Unfortunately for the Big East, conference realignment has overshadowed anything that has happened on the field this season. The surprise departures of Pitt and Syracuse to the ACC hit the league hard last month. Then last week, TCU received an invitation to join the Big 12, leaving the Big East with just six football-playing members moving forward.
While the league wants to aggressively pursue new members, it must be absolutely sure all the remaining members are on board for the future. Until then, the fate of the league remains uncertain, and threatens to overshadow yet another football season.
On the field, West Virginia has lived up to preseason expectations so far, jumping to a 5-1 record and a No. 13 ranking behind an offense that has been as prolific as the others coach Dana Holgorsen has directed. West Virginia ranks No. 4 in the nation in passing, and Geno Smith has passed for 2,159 yards. West Virginia is the only team in the country with two receivers ranked in the top 23 in total receiving yards (Stedman Bailey and Tavon Austin). Both are on pace for 1,000-yard seasons.
Pitt, also featuring a new head coach, has flopped to a 3-3 mark. Coach Todd Graham came in promising a hurry-up spread offense, but Tino Sunseri has been inconsistent in running the show and the offensive line has been bad, too. Sunseri has five touchdown passes to seven interceptions, and the line has given up a whopping 27 sacks.
If anything, Rutgers and Cincinnati have delivered the biggest surprises so far thanks to a terrific defense and a superior turnover margin. The Scarlet Knights were picked to finish No. 8 in the preseason poll, but they are atop the league standings at 2-0.
UConn and Louisville, two bowl teams a season ago, also have struggled without veteran quarterbacks to lead the way. Syracuse has made things plenty hard on itself this season, playing three overtime games and winning its four games by an average of five points. USF had a big win over Notre Dame to start the season, but a disappointing 44-17 loss to Pitt the last time it played.
That is how things stand at the midway point of the season. But if the Big East has taught us anything, it is to expect the unexpected during league play.
Offensive MVP: Geno Smith, QB, West Virginia. Smith is the slam-dunk choice at the midway point of the season, having thrown for 2,159 yards, with 16 touchdown passes to just three interceptions. Smith has thrown for more than 400 yards twice this season and he also has two four-touchdown games. West Virginia may be relying on him a little too heavily because its run game has been inconsistent, but when you have somebody like him throwing the football, it is hard to hold back.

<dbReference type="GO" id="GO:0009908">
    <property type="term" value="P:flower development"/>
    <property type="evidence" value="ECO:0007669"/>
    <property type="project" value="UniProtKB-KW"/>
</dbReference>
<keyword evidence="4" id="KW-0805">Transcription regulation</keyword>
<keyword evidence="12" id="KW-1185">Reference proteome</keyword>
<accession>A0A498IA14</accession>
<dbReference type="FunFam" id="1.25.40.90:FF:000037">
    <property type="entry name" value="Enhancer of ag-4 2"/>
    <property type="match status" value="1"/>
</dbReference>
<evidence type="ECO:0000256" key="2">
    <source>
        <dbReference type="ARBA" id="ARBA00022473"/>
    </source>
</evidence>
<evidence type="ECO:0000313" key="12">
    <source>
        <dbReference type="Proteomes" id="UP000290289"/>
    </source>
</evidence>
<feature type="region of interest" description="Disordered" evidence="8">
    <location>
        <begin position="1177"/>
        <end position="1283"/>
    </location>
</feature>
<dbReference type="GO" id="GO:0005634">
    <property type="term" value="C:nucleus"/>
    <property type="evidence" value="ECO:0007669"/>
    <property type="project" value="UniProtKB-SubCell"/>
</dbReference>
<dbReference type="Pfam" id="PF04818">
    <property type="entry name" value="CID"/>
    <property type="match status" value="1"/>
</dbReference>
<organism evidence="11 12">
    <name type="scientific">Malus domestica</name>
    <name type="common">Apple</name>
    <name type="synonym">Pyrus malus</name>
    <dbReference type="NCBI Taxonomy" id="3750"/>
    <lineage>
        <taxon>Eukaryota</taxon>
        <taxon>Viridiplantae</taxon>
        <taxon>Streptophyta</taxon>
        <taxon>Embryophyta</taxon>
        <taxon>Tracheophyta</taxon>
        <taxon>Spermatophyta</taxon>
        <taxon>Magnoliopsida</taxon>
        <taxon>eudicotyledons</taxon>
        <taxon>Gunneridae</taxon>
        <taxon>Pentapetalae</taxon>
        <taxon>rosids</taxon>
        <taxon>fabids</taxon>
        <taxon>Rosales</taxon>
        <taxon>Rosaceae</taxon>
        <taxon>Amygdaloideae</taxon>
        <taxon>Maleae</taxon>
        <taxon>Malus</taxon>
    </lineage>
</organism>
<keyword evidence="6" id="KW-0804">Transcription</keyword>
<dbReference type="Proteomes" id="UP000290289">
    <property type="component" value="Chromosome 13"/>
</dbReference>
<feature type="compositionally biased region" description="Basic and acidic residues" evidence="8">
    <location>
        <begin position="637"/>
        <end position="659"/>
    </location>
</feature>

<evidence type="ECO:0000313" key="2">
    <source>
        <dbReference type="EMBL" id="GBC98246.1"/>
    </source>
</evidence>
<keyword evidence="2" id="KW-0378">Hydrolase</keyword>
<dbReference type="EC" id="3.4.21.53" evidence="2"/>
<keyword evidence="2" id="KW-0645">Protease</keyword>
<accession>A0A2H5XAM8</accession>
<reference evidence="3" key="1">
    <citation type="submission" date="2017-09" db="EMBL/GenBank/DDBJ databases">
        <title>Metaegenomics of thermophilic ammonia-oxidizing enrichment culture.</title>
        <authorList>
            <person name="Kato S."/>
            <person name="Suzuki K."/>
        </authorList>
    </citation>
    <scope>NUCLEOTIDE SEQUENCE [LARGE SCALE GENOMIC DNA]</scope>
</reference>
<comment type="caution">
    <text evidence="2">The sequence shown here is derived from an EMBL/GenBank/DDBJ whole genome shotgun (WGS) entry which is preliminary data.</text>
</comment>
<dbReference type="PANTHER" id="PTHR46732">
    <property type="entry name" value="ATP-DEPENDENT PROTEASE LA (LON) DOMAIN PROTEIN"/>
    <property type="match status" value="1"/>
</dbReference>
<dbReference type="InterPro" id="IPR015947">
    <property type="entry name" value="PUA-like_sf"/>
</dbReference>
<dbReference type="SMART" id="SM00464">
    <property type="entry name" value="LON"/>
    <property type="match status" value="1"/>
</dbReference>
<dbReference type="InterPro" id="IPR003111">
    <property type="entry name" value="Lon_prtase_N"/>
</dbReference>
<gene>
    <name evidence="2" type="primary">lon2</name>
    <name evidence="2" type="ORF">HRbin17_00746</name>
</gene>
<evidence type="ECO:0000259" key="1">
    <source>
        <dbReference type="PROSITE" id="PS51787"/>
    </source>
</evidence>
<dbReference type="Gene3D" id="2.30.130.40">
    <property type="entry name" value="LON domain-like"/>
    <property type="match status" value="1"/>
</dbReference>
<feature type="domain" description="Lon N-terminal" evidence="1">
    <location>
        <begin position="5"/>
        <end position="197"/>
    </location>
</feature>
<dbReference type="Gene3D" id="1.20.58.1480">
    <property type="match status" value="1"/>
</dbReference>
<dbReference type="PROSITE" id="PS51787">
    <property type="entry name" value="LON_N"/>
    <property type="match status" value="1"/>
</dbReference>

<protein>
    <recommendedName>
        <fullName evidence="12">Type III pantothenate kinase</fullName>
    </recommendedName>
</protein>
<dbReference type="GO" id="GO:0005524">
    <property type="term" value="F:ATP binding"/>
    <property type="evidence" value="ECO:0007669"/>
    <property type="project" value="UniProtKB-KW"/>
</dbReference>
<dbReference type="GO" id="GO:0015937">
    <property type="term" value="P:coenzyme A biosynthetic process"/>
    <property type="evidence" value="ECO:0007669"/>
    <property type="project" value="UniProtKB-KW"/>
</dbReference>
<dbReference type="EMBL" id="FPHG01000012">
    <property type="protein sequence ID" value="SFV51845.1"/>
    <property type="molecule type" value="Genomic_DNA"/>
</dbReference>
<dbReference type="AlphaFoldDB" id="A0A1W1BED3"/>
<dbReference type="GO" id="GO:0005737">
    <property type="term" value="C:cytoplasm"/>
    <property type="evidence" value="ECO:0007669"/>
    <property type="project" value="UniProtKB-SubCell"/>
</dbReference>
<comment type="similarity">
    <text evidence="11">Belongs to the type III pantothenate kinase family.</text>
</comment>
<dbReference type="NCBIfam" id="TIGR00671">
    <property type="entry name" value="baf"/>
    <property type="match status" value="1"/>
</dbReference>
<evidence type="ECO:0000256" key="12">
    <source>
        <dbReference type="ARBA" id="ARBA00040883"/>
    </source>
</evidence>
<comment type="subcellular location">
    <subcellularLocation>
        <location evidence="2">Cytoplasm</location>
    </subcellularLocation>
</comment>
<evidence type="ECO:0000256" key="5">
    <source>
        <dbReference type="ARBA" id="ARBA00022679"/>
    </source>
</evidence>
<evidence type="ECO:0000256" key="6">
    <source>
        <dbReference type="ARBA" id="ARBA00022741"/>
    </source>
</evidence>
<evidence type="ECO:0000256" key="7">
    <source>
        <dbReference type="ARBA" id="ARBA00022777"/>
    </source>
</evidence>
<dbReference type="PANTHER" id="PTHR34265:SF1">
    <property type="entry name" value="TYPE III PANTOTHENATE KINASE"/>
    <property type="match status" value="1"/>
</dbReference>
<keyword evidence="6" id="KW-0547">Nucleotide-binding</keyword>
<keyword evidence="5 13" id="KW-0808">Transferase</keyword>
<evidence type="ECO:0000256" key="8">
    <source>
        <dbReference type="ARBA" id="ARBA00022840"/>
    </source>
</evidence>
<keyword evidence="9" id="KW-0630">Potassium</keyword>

Defensive MVP: J.K. Schaffer, LB, Cincinnati. Nobody has separated himself just yet, but Schaffer has been as good as any defender in the league. He has 35 tackles, three interceptions and six passes defended, and has been heavily relied upon both against the run and the pass. He is a big reason Cincinnati now ranks in the top half of the league in total defense, instead of the bottom half.
Biggest surprise: Rutgers. The Scarlet Knights were pegged to finish last in the Big East, but lo and behold they are 2-0 in league play for just the second time in 21 seasons. Two more wins and they become bowl eligible.
Biggest disappointment: Pittsburgh. For all the promises coach Todd Graham made about turning Pitt into a high-octane offense, the Panthers have been a dud. The offense ranks No. 70 in the nation in scoring, averaging 27 points a game, and is coming off a season-low 10 points against Rutgers.
Best game: USF 23, No. 16 Notre Dame 20. The Bulls opened the season with the surprising win, the only one the Big East owns against a team that was ranked at the time they played. USF survived two long weather delays, and used an opportunistic defense that helped create five turnovers to get coach Skip Holtz a win in his return to his alma mater.
Best coach: Greg Schiano, Rutgers. Dana Holgorsen and Butch Jones deserve mention, but I am going with Schiano for a few reasons. First, fans were disenchanted with him before the season started, wondering whether he should be on the hot seat after a 4-8 season. Second, he is now calling the plays on defense, and the defense is the big reason the Scarlet Knights are in the midst of a turnaround season.